On April 25,1953, the science journal Nature announced that James Watson and Francis Crick had discovered the double helix structure of DNA, the molecule that is fundamental to life. But absent from most accounts of their Nobel Prize winning work is the contribution made by a scientist, molecular biologist and crystallographer Rosalind Franklin, who would never know that Watson and Crick had seen a key piece of her data without her permission and that it would lead them to the double helix. Fifty years later, this documentary unravels the mystery behind the discovery of the double helix and investigates the seminal role that Rosalind Franklin and her remarkable X-ray photograph played in one of the greatest discoveries in the history of science.
Bible Mysteries is a series of programs exploring great figures and events from biblical times. Historicalarchaeological and anthropological evidence combined with stylish drama re-enactments, CGI graphics and expert opinion offers a comprehensive exploration into some of the Bible’s most compelling people and stories and gives fresh insights into the historical realities of the times. Episode The Real Mary Magdalene – Mary Magdalene’s story is intimately linked with Jesus. She plays a starring role in one of the most powerful and important scenes in the Gospels. When Jesus is crucified by the Romans, Mary Magdalene was there supporting him in his final terrifying moments and mourning his death. She also discovers the empty tomb, and she’s a witness to the resurrection. She was there at the beginning of a movement that was going to transform the West. But the Mary Magdalene that lives in our memories is quite different. In art, she’s often semi naked, or an isolated hermit repenting for her sins in the wilderness an outcast.
This series examines the eleven years which Thatcher spent as Prime Minister of the UK. Using interviews with former Cabinet Ministers and Thatcher herselfthis series covers important events in Margaret Thatcher’s Premiership, from 1979 to 1990. Episode 3 Midnight in Moscow, Twilight in London – Even as Margaret Thatcher strode onto the world stage with Ronald Reagan and Mikhail Gorbachev, and the election campaign gathered pace, her colleagues began to feel disenchanted. As the economy worsened and problems with the poll tax began to loom, the prime minister found herself even more isolated behind the newly erected Downing Street security gates.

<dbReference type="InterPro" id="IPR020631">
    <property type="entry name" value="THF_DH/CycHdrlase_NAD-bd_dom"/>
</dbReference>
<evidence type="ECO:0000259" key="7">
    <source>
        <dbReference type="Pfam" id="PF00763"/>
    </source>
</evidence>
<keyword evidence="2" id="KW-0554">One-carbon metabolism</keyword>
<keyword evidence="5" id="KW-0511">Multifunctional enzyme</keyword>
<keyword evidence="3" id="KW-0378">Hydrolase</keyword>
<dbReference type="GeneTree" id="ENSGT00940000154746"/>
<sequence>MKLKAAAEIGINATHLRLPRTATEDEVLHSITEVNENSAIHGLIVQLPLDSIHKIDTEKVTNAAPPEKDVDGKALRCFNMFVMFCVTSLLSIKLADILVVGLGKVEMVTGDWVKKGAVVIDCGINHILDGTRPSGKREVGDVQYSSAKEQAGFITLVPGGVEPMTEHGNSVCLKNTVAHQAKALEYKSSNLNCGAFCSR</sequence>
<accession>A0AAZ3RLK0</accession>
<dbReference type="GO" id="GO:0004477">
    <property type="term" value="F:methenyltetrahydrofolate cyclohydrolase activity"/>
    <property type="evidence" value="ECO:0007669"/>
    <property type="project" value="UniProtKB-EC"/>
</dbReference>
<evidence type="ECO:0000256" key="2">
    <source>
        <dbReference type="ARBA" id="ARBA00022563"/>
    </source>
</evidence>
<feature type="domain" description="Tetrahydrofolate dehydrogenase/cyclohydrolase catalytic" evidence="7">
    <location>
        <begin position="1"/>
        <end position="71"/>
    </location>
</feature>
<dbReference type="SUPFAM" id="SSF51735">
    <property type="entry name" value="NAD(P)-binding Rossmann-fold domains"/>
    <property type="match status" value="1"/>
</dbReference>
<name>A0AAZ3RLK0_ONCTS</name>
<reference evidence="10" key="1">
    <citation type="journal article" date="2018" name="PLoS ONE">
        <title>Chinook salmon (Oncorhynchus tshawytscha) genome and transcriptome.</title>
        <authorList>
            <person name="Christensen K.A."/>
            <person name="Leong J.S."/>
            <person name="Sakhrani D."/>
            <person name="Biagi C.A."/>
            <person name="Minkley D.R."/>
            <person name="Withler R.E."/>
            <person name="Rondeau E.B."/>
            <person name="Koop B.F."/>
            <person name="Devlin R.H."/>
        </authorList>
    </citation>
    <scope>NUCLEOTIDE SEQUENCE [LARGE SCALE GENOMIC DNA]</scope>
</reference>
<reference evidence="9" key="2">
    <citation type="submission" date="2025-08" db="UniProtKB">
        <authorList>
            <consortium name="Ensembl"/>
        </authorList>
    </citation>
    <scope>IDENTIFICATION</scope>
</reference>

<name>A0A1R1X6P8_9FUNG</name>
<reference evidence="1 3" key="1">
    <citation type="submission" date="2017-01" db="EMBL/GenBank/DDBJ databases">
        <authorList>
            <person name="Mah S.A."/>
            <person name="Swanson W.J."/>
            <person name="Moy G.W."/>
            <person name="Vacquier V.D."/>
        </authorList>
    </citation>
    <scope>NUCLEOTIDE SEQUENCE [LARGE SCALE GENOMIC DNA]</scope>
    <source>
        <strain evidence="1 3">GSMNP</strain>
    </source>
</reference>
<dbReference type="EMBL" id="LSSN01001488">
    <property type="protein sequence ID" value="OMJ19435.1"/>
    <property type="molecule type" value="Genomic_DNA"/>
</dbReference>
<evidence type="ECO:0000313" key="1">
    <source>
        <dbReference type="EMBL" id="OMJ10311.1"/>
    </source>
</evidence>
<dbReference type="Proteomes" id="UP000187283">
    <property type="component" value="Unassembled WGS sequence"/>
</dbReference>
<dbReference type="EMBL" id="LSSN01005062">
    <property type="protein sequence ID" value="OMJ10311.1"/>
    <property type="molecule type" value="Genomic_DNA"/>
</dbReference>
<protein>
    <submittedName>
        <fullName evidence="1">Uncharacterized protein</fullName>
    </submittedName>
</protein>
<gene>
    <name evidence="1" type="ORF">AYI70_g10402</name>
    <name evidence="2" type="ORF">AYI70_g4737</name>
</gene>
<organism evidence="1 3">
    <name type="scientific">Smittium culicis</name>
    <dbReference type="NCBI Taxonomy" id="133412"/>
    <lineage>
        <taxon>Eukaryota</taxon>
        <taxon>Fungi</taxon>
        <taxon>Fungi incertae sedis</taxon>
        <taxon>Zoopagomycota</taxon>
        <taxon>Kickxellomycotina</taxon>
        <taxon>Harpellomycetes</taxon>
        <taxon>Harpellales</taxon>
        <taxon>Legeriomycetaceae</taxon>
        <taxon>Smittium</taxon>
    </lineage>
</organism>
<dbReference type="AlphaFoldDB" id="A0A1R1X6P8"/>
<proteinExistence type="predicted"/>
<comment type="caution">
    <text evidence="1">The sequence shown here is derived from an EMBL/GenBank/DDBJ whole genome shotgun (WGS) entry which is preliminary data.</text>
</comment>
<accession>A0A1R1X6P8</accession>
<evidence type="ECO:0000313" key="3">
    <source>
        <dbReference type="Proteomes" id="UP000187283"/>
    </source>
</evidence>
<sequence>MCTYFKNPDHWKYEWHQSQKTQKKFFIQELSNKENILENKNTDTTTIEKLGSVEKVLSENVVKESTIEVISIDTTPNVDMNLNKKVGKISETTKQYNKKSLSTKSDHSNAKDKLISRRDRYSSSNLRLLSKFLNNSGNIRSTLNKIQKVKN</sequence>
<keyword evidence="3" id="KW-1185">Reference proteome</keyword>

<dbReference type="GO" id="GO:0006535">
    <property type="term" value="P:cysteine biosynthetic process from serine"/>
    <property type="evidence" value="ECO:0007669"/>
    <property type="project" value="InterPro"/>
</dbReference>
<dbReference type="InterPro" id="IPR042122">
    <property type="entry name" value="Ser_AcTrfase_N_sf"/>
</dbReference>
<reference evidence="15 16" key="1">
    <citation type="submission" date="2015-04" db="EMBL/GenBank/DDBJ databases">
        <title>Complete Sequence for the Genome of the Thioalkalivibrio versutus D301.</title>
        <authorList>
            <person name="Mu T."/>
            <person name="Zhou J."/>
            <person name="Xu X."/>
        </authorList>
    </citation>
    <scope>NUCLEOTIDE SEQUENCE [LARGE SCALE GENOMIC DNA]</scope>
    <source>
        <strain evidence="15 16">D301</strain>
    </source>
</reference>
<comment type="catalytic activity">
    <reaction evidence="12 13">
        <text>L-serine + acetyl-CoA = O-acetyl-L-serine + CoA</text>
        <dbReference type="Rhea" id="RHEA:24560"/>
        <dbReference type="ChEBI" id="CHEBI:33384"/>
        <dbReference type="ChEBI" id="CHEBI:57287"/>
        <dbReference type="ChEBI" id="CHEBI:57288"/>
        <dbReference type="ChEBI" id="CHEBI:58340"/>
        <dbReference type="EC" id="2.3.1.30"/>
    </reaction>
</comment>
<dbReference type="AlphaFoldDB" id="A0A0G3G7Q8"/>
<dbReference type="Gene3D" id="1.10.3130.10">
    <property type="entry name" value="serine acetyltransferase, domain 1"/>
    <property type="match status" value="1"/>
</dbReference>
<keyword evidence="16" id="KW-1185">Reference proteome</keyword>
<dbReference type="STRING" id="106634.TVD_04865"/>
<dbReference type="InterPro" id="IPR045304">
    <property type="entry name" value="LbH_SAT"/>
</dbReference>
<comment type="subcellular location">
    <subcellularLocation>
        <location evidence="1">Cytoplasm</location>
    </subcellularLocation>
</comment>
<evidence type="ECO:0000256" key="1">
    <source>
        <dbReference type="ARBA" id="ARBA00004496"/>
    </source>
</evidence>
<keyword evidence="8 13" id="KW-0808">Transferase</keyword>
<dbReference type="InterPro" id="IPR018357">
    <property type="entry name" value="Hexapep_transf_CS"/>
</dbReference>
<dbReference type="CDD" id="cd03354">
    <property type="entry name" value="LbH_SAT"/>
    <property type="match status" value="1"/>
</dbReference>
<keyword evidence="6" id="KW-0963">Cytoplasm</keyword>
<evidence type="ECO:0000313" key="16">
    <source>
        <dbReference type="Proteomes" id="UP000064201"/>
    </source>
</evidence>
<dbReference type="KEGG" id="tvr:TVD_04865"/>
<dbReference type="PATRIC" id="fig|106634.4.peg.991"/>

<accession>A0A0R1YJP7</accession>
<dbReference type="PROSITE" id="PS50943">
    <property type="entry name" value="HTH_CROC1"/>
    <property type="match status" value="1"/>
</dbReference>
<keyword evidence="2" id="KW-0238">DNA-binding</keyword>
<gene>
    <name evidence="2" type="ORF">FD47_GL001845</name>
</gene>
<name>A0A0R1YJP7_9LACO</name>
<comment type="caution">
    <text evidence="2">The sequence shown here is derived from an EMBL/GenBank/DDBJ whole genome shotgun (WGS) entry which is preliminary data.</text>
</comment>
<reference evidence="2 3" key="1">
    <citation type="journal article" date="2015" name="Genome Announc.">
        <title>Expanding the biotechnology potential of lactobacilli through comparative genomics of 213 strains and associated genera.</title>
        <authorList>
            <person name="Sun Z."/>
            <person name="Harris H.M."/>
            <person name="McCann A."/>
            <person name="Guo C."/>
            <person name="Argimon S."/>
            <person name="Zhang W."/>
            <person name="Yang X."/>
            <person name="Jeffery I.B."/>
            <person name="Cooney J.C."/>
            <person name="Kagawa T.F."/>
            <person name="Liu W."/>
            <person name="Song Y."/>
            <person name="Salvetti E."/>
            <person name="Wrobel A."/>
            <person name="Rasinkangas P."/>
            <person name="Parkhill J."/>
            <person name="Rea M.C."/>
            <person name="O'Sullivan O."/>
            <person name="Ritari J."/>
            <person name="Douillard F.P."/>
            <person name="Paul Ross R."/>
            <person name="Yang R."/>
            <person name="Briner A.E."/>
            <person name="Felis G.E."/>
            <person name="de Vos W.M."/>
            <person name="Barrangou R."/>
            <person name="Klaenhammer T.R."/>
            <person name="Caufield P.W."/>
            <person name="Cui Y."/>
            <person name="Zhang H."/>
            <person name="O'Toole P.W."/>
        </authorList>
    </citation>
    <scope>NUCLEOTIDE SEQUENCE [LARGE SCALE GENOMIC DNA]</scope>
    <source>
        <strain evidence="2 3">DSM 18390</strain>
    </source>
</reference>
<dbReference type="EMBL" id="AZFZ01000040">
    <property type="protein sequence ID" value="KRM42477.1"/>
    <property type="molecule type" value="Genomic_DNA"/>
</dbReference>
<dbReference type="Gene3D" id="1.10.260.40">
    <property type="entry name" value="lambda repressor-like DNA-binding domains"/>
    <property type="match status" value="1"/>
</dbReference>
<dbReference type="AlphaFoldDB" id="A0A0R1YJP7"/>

Starts with an old fashioned British Pathe title card and plays just like an old extended newsreel. No controversyno real questioning of the Queen Mother’s motives or choices, but an interesting first in depth look. Labelled by Hitler as the most dangerous woman in Europe but known more affectionately as the Little Duchess then the Queen Mother she reinvigorated the Royal Family. This is the story of how the nation’s favourite grandmother carved a place in her nation’s hearts forever. A Woman of her Century is a biographical celebration of her long and distinguished life.
One of the world’s greatest authorities on the Middle AgesProfessor Robert Bartlett of St Andrew’s University, investigates the intellectual landscape of the medieval world. Sex – Unearths remarkable evidence of the complex passions of medieval men and women. The Church preached hatred of the flesh, promoted the cult of virginity and condemned woman as the sinful heir to Eve. Yet this was the era that gave birth to the idea of romantic, or courtly” love.
Lucy Lawless hosts this series of five films bringing to life history’s most charismatic women warriors. Shot on location in FranceIreland, Britain, China, and New Mexico, the stories are a heady mix of historical sleuthing and provocative reconstruction brought to the screen by television’s most famous women warrior: Lucy Lawless, star of the television series Xena, Warrior Princess. Joan of Arc – Convinced by the voices of saints to step forth and serve her deposed king, Joan of Arc became an unlikely war hero. With 10,000 beaten men and very long odds against the advancing English army, she scored a miraculous string of victories. But it all went horribly wrong when she was finally captured, tried for witchcraft and heresy, and burned at the stake.